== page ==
Thursday, February 1, 2007

How to Avoid Plagiarizing

The academic community takes plagiarism very seriously. The reliability of scholarly communication depends on our ability to know where knowledge came from and how it was gotten. Even a little mistake like forgetting to cite a quotation breaks the line back to your sources. Our faculty have access to a service that analyzes papers for signs that they might contain plagiarized content, which discourages intentional plagiarism. It can be unnerving to realize that you can get in trouble for plagiarizing even if you didn't mean to. Here are some ways to make sure that doesn't happen.
  1. Take down all the information you'll need to make citations. Copy the bibliographic information of your source and number it with a Roman numeral. In your notes you can mark each entry with that Roman numeral and the page number.
  2. Copy down statistics exactly and double-check them. If you are going to be using diagrams, charts, graphs, or images, you must duplicate them accurately and cite them.
  3. Double-check quotations and mark them so you won't later mistake them for your own words. Don't over quote. Use quotations for their authority, for examples and illustrations, or if the author has said something in a unique, memorable, or distinctive way.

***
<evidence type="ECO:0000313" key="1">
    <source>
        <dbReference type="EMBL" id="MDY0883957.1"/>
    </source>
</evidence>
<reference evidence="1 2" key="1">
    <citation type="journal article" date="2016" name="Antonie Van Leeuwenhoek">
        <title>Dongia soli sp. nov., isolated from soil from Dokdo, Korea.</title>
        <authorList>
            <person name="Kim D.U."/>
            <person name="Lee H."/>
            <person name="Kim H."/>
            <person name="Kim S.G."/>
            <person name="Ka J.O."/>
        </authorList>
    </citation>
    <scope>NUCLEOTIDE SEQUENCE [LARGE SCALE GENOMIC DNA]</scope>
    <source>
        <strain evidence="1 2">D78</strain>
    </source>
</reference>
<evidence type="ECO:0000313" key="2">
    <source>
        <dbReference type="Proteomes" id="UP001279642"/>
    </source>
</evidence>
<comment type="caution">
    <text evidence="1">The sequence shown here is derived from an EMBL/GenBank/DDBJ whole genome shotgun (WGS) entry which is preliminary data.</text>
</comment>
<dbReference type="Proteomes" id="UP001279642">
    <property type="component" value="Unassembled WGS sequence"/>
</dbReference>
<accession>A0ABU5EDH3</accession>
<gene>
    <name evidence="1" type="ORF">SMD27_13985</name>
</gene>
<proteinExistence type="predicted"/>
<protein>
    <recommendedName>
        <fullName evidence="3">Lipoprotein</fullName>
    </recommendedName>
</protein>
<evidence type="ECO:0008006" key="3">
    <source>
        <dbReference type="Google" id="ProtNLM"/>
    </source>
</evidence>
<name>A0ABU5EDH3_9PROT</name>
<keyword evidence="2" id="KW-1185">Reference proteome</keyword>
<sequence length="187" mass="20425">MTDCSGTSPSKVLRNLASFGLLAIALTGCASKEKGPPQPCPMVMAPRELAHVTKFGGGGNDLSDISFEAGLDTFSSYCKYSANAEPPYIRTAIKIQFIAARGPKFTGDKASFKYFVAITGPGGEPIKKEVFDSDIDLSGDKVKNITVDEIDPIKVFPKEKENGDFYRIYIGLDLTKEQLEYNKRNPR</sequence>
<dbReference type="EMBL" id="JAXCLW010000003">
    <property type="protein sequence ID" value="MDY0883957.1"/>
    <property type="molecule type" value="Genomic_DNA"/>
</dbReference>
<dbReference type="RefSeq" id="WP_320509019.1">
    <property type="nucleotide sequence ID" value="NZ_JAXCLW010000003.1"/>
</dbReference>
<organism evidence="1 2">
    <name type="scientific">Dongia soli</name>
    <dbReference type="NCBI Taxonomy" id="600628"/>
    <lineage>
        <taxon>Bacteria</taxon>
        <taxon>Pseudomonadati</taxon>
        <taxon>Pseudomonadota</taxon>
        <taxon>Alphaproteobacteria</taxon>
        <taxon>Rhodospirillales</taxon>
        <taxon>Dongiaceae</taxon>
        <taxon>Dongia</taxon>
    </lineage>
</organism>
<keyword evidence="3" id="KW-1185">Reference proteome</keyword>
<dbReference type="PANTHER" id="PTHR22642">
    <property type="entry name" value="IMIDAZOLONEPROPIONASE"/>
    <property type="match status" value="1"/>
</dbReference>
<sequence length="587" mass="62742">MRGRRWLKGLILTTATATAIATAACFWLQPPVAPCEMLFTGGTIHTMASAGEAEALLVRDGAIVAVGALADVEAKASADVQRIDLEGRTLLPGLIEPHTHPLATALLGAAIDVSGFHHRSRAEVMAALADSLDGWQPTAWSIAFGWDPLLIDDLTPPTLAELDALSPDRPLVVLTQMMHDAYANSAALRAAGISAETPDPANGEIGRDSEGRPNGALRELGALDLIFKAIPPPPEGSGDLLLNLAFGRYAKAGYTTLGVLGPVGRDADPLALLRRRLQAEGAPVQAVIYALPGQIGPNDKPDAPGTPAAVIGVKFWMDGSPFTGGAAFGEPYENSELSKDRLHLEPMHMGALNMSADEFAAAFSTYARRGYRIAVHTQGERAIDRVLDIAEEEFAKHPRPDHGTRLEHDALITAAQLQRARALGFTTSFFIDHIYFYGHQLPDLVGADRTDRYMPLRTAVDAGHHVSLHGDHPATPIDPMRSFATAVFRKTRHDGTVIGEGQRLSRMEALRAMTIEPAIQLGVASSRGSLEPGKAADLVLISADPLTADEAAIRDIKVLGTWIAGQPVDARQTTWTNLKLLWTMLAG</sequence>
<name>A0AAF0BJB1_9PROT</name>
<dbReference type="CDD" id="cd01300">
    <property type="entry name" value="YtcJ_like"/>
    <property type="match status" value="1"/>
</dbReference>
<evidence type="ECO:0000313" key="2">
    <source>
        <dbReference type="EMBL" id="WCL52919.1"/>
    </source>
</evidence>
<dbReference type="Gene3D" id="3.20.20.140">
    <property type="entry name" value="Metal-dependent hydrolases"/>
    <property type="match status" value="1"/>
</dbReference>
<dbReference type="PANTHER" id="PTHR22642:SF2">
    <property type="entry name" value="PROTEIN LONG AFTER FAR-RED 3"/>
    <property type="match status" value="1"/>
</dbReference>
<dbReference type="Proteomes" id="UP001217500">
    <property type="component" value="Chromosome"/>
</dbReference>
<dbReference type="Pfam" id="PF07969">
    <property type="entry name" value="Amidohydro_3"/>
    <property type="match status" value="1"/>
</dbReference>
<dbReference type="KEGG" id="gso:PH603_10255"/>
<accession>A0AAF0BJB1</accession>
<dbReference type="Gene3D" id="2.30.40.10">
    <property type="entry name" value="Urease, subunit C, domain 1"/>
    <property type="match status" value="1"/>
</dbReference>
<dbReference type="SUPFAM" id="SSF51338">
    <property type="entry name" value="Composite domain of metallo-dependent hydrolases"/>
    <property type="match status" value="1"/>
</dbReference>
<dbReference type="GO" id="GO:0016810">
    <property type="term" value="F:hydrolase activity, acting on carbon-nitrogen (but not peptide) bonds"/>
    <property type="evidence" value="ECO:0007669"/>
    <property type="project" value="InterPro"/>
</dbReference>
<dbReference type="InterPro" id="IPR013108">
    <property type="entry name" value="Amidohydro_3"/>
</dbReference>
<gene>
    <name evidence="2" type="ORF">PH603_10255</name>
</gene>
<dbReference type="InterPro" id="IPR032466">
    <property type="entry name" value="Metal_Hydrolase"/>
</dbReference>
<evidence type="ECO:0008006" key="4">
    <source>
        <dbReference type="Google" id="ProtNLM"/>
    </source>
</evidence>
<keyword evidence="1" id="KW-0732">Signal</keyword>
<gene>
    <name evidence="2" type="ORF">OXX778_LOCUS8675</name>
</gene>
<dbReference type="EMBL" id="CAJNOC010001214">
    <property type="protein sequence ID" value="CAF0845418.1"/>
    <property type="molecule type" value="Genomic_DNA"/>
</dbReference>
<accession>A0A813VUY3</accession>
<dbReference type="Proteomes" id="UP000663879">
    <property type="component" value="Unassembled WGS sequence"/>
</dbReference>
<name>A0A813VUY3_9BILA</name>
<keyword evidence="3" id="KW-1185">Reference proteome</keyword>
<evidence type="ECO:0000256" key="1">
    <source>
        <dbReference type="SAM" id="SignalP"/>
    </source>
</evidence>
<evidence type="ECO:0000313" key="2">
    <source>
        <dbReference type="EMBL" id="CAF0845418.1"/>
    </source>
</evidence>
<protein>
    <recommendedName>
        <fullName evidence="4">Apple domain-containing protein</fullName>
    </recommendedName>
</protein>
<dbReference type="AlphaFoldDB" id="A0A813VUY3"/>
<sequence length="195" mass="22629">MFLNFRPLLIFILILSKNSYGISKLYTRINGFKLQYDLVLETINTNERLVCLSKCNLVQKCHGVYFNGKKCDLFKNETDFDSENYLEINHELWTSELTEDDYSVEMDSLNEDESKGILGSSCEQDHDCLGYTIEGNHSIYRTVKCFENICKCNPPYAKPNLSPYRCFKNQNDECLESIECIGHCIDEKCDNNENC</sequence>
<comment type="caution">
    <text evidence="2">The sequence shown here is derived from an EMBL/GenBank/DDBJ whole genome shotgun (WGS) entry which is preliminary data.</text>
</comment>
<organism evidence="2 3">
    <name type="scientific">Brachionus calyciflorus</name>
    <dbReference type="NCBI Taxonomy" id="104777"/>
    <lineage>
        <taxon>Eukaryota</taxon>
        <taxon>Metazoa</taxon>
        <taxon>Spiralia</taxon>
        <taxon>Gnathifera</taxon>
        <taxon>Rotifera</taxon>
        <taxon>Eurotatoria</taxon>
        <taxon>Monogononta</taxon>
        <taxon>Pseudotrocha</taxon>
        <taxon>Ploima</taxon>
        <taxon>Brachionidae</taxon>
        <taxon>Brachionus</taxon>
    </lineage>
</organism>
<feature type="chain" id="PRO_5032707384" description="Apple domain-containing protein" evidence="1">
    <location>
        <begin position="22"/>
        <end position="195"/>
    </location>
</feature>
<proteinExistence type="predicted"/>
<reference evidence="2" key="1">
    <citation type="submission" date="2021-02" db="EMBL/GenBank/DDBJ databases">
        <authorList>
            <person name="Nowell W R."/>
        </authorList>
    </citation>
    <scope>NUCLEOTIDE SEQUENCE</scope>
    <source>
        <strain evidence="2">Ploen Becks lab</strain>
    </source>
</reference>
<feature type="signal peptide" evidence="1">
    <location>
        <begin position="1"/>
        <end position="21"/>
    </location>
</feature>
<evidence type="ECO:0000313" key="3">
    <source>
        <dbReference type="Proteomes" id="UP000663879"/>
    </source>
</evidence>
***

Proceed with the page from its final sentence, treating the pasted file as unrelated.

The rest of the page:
4. If something occurs to you while you're reading, or you have your own interpretation or opinion of what your source said, write that down but mark it so you'll be able to distinguish between your thoughts and the ideas of your sources.
  5. Do you have to cite plain facts? If the fact is something that your source discovered or realized, then you should cite it. The general guideline is: if it's something you can find in half a dozen reputable sources, then it's common knowledge and you don't need to cite.
  6. Don't be tempted to work a passage so it says exactly what you want. It's intellectually dishonest to take something out of context and make it say something the author never meant. To make sure you don't do that, know the context of every statement you use, and stay true to it.
Be sure to check out the college's Academic Integrity web site at Your may get a writer's cramp, but you can be confident that the content of your paper purported to be your own is 100% your own solid research.

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